In September 2008, New York City adopted nutrition standards for all food purchased and served by City agencies, affecting >270 million meals and snacks served per year at >3000 sites, including schools, day care centers, homeless shelters, public hospitals, correctional facilities, and senior centers. These Standards, put into effect by mayoral executive order, are innovative in their framework. They consist of 3 sections: standards for individual foods purchased, standards for meals and snacks as served, and standards for specific agency populations, noting exemptions. The Standards were revised in October 2011, taking into account feedback from the implementation process and newly released scientific guidelines. A fourth section was added that encourages City agencies to purchase and serve foods that take into account sustainable practices, when feasible.

The New York City Department of Health and Mental Hygiene (NYC Health Department) serves as the technical advisor to City agencies and their programs that are implementing the Standards. With funding from the CDC’s Community Transformation Grants and Communities Putting Prevention to Work grant, the NYC Health Department hired two registered dietitians to provide technical assistance. Keys to successful policy implementation have been identified. Uniform, citywide standards send a consistent message to vendors and can influence the marketplace to provide healthier products. Boilerplate contract language, along with the Standards, included in all new contracts for food and food services ensures ongoing implementation support. Agencies’ incorporation of the Standards into existing monitoring systems helps them to better understand implementation progress at the agency and program level.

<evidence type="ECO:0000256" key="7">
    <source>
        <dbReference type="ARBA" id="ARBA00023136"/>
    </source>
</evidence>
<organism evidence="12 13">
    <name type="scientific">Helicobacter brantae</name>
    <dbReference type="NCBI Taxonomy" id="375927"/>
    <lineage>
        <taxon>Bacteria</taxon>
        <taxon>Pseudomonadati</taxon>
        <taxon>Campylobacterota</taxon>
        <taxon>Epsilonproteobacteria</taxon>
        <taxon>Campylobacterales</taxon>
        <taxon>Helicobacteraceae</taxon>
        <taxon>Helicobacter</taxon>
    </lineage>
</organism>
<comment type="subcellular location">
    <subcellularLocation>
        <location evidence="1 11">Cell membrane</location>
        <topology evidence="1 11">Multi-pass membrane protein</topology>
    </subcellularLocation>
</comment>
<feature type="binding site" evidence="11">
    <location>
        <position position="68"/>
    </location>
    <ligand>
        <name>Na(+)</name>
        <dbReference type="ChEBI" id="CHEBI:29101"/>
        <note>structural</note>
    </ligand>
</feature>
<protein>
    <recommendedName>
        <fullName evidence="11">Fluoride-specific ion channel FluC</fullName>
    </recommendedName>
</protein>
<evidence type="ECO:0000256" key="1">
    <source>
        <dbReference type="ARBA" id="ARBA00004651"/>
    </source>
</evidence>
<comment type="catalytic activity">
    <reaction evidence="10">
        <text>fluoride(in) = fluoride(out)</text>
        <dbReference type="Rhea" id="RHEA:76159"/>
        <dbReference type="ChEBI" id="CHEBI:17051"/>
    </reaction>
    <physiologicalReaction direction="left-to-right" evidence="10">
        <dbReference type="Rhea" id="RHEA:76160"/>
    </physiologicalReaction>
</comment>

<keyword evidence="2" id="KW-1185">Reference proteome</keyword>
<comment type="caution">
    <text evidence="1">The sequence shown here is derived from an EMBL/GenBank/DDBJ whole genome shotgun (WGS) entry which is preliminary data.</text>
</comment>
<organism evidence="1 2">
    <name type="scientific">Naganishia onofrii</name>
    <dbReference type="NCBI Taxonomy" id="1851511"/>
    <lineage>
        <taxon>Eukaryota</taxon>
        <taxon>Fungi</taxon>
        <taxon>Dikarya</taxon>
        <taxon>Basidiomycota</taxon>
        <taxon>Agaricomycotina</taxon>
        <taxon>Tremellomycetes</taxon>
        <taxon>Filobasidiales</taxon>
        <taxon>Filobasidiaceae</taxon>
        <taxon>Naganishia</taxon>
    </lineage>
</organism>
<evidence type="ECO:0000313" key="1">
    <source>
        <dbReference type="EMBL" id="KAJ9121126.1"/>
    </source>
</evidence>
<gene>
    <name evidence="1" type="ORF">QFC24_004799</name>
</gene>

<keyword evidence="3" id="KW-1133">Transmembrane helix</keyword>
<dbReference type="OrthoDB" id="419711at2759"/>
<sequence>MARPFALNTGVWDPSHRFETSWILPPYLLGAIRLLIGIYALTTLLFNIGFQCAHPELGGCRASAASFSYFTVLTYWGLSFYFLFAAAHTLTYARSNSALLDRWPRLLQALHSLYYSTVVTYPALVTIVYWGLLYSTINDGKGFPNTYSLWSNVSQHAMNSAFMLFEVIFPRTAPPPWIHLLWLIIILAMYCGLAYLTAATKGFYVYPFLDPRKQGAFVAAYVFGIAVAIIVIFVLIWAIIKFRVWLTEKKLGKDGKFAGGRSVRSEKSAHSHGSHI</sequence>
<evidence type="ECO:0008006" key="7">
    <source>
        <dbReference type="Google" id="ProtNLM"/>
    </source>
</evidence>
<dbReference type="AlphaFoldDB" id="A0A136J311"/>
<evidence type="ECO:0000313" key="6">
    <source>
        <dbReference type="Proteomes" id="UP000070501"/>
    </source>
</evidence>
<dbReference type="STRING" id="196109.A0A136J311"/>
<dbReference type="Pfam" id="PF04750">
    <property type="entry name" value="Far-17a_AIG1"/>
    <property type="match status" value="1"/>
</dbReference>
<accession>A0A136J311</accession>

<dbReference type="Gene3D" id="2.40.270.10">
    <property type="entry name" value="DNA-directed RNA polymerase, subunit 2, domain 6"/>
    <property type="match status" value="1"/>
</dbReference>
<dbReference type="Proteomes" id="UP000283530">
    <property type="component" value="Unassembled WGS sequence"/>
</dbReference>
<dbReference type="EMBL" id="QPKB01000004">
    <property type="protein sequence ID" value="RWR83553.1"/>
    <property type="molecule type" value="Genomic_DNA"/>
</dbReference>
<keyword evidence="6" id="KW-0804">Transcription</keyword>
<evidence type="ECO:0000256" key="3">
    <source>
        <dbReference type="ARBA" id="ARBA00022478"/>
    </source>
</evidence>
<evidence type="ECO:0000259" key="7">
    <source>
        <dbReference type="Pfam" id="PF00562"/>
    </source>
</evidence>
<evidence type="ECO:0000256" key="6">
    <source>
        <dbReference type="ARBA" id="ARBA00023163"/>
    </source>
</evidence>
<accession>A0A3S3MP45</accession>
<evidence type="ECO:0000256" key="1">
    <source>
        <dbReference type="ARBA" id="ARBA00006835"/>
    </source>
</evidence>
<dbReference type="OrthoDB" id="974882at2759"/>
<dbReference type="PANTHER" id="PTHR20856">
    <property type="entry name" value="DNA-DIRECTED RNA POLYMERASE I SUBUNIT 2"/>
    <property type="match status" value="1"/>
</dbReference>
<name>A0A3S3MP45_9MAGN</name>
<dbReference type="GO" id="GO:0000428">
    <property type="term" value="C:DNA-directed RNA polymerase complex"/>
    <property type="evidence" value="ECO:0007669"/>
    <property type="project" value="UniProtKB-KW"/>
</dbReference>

Subsequent policies have focused on other aspects of the food environment including Standards for Beverage Vending Machines, adopted May 2009, and Standards for Food Vending Machines, adopted December 2011. Collectively, these Standards have served as a model for other jurisdictions. Additionally, these Standards can translate beyond government agencies and institutions. Based on the successful implementation of the Standards at public hospitals, the NYC Health Department is currently working with more than a dozen private NYC hospitals to adopt the Standards. Hospitals and other private sector organizations can be a model for healthy eating for their employees, patients, and visitors by providing a healthier food environment.

The Los Angeles County Department of Public Health is working in local government venues and in schools to advance procurement efforts, resulting in healthier food and beverage offerings. In 2011, the County of Los Angeles Board of Supervisors adopted the motion “Healthy Food Promotion in LA County Food Services Contracts” requiring that all County agency food services requests for proposals to be reviewed by the Los Angeles County Department of Public Health (DPH) to ensure that food service and vending contracts promote healthy food and beverage options. To date, DPH has worked closely with 3 large County departments to adopt and initiate the implementation of healthy food procurement policies that use food service and vending contracts to change food offerings at hospital and workplace cafeterias, juvenile halls, and probation camps. More than 300,000 people will have access to these healthy meals and snacks. Key elements of these efforts include menu labeling, gradual sodium reduction, portion size limits, and requirements of healthy entrees that adhere to the County’s healthy food service and vending guidelines. At present, one of these departments is working to implement these and other nutrition guidelines in their workplace cafeteria. Institutional receptivity to these changes has been positive thus far.